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This is so annoying me

  1. May 28, 2005 #1
    Another problem I cant solve

    A box of mass 6kg lies on a rough plane inclined at an angle of 30 to the horizontal. The box is held in equilibrium by means of a horizontal force of magnitude P newtons.
    The coefficent of friction between the box and the plane is 0.4.

    Find the normal reaction exerted on the body by the plane.

    The box is in limiting equilibrium and on the point of moving up the plane. :confused:
  2. jcsd
  3. May 28, 2005 #2
    You know that in limiting equilibrium, the frictional force is [itex]F = \mu R[/itex], where R is the normal reaction.

    The box is in equilibrium, but if it were to move, it would move up the plane. That should tell you in which direction the forces on the box are (or rather, if they're in the same direction, or in opposite directions).

    Draw a diagram, those help loads in A Level Maths!

    Edit: you don't even need all that info to find the normal reaction. Resolve the weight into components parallel and perpendicular to the slope and you can get the normal reaction from that.
    Last edited: May 28, 2005
  4. May 28, 2005 #3
    but the force P (which is unknown at the moment) will also need to be taken into consideration. If I resolved into perpendicular components it becomes Pcos60 +6gcos30 = R?
  5. May 28, 2005 #4
    Ahh, sorry. I didn't see that horizontal force bit. Yes, you're right about that.
  6. May 28, 2005 #5
    I included P in my equations and then elinated it. But I dont get the right answer. What would be your suggested method?
  7. May 28, 2005 #6
    Post your working, then we can see where you've gone wrong (if anywhere!). You're not using Edexcel books are you? Sometimes they get the answers wrong.
  8. May 28, 2005 #7
    Resolving perpendicualr to the plane:

    R = Pcos60 + 6gcos30

    Resolving parallel to the plane:

    Fr (friction) = Pcos30 - 6gcos60

    is this right so far?
  9. May 28, 2005 #8

    Doc Al

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    Staff: Mentor

    Write the equations representing the equilibrium condition for forces parallel and perpendicular to the plane. You'll get two equations and two unknowns (P and the Normal reaction); solve for N.
  10. May 28, 2005 #9
    Yep, looks ok to me.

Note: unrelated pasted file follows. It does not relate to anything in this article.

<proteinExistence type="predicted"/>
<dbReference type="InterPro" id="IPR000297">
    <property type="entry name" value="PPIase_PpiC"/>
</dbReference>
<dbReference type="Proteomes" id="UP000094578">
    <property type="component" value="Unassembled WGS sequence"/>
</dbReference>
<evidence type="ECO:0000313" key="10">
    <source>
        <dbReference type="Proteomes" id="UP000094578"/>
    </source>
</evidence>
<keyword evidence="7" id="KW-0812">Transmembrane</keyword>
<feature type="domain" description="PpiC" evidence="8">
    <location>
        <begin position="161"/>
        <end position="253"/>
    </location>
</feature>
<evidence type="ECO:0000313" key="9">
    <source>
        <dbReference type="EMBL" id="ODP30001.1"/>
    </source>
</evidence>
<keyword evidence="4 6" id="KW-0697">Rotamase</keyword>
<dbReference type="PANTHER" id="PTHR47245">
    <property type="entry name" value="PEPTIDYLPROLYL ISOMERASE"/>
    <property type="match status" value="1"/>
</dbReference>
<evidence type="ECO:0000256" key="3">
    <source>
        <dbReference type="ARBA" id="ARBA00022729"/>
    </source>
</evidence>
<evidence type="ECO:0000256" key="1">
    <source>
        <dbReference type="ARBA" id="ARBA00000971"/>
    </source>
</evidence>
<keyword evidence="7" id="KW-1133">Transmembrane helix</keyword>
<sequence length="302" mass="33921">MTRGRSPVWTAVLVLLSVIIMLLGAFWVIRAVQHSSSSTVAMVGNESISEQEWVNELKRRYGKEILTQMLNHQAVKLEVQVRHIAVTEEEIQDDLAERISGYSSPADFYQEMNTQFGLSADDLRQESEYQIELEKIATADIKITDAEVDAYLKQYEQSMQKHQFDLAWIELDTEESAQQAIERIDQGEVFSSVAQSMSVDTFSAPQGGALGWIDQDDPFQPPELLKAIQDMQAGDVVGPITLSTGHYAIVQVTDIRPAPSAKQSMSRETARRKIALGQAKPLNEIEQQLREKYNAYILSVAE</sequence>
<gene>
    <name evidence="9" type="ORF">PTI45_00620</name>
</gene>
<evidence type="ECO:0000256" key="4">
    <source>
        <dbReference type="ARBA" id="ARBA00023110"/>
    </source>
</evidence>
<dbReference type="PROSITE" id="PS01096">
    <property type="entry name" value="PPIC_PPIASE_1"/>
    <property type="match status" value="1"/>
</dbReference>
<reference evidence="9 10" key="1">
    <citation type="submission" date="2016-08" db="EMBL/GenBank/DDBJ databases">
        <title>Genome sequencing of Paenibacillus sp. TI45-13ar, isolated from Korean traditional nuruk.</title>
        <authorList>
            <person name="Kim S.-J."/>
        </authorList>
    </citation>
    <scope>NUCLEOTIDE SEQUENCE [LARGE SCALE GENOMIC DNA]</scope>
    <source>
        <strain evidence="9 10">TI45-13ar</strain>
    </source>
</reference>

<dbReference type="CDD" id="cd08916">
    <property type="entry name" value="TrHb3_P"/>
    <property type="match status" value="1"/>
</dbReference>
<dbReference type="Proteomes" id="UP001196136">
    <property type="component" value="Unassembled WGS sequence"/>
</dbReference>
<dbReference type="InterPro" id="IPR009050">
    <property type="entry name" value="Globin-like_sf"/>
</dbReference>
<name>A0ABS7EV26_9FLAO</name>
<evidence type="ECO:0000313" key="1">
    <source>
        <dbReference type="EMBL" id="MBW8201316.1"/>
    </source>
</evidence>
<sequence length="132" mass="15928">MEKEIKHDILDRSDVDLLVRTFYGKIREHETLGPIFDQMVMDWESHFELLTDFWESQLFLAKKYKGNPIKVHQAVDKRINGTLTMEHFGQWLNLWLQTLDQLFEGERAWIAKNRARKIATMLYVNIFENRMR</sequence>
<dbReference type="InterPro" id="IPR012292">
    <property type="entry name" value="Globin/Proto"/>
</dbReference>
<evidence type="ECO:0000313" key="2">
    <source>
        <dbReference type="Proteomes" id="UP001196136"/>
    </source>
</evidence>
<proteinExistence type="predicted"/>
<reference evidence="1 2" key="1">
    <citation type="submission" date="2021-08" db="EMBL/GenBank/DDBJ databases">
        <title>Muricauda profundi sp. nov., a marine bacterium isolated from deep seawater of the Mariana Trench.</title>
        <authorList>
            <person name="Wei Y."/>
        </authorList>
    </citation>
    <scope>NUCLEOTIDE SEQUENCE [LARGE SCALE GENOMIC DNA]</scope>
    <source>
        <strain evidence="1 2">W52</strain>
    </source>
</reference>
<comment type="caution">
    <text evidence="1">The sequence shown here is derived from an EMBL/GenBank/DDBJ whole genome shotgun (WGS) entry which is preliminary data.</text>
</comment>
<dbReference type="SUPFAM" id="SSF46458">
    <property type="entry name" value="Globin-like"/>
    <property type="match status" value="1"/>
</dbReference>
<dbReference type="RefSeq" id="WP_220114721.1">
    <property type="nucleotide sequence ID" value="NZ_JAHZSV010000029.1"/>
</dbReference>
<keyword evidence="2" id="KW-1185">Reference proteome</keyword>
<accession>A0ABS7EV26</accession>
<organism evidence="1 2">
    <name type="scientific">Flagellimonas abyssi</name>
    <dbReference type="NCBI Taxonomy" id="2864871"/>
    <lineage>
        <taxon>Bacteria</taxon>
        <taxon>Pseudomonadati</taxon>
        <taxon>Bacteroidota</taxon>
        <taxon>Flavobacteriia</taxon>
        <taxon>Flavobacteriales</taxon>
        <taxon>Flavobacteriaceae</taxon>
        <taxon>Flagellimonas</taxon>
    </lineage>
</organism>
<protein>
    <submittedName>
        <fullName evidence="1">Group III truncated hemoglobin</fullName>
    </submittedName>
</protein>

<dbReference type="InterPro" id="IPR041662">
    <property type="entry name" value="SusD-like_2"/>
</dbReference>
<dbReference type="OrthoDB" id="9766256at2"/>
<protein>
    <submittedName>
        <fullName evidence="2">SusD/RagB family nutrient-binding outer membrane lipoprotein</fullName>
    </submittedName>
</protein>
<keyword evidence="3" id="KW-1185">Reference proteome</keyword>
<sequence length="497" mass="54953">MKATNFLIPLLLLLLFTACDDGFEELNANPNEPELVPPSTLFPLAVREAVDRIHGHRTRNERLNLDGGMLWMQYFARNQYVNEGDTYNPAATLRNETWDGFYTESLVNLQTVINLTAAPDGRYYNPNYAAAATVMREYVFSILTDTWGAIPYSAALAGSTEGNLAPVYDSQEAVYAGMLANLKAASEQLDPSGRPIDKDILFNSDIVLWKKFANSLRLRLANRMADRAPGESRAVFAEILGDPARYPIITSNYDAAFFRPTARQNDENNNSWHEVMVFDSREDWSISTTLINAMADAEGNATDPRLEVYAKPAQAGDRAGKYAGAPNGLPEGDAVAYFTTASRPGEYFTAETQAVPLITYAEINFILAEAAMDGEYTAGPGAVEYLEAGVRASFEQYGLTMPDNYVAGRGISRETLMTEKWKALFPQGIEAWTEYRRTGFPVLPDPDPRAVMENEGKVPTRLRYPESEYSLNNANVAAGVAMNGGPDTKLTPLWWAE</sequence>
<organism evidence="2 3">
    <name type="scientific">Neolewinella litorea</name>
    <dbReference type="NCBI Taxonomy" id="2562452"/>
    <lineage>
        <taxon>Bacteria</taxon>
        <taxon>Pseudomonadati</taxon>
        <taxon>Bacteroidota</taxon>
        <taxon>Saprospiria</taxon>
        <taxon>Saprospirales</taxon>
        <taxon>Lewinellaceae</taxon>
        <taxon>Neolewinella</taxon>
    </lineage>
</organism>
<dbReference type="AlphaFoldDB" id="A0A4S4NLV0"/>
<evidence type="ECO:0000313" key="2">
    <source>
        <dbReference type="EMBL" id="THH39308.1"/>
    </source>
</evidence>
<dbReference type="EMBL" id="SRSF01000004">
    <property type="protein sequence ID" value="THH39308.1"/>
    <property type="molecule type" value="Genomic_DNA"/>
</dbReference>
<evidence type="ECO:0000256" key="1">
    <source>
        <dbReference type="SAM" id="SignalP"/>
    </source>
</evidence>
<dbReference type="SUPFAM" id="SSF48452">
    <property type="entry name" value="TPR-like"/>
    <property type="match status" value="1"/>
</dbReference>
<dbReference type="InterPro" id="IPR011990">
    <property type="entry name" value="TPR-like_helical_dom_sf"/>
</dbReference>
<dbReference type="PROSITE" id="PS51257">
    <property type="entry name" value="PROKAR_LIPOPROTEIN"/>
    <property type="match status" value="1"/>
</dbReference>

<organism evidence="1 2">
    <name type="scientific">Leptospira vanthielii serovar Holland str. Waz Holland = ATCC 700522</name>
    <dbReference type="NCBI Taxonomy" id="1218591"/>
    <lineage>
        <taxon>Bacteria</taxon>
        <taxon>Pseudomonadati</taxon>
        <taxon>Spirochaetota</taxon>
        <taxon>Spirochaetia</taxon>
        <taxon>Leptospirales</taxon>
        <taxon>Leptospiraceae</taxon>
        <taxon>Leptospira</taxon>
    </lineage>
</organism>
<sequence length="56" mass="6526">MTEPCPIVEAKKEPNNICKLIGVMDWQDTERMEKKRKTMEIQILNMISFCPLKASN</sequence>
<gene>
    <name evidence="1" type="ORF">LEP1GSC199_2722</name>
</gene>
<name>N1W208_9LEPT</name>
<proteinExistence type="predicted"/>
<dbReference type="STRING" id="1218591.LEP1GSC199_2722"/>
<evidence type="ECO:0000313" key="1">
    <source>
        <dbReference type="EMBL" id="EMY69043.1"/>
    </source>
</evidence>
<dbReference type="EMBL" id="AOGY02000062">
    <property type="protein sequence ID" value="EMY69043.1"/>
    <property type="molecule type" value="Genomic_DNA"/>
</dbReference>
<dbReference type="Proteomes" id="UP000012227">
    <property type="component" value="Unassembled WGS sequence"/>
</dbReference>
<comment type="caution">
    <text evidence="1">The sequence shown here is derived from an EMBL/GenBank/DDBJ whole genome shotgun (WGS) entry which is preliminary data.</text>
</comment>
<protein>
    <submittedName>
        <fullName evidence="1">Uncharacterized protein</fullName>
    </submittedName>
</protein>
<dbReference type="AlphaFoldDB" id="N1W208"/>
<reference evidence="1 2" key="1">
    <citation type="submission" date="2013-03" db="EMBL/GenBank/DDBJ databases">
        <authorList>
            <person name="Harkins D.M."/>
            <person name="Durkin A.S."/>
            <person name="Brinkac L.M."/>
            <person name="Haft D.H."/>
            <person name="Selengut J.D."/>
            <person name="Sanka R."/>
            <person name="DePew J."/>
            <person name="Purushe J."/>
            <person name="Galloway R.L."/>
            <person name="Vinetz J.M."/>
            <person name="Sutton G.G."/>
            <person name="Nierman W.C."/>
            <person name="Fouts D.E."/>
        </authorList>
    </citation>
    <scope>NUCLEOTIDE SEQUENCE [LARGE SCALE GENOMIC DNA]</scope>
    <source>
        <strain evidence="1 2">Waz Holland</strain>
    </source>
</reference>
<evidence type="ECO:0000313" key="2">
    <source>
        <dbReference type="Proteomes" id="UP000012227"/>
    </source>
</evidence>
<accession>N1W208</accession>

11. May 28, 2005 #10
    and Fr (the friction will also be in the equation which is the problem.
  12. May 28, 2005 #11
    Why is the frictional force a problem?
  13. May 28, 2005 #12

    Doc Al

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    Staff: Mentor

    But the friction can be written in terms of R. Since it is just about to move, the static friction will equal its maximum value [itex]F_r = \mu R[/itex], as was pointed out by Nylex in his first post in this thread.
  14. May 28, 2005 #13
    ok. I just did everything again. And I found out that I went wrong with the sins and cos during the calcualtions. My value for R comes out to be 88.3N which is correct.
  15. May 28, 2005 #14
    Yes I used Fr = uR
  16. May 28, 2005 #15

    Andrew Mason

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    Science Advisor
    Homework Helper

    The last point tells you that the actual friction force is the maximum static friction force (ie. exactly the coefficient of static friction multiplied by the normal force). The components of force along and perpendicular to the plane are:

    Parallel to plane:

    (1) [tex]mgsin(\theta) + Pcos(\theta) + \mu_s N = 0[/tex]


    (2) [tex]mgcos(\theta) + Psin(\theta) = N[/tex]

    Substitute N from (2) into (1) to solve for P in terms of mg and [itex]\theta[/itex]:

    [tex]mgsin(\theta) + Pcos(\theta) + \mu_s (mgcos(\theta) + Psin(\theta)) = 0[/tex]

    [tex]mgsin(\theta) + \mu_smgcos(\theta) + P(cos(\theta) + \mu_ssin(\theta)) = 0[/tex]

    [tex]P = \frac{-(mgsin(\theta) + \mu_smgcos(\theta))}{cos(\theta) + \mu_ssin(\theta)}[/tex]

    Substitute that into (2) to get N.

  17. May 28, 2005 #16
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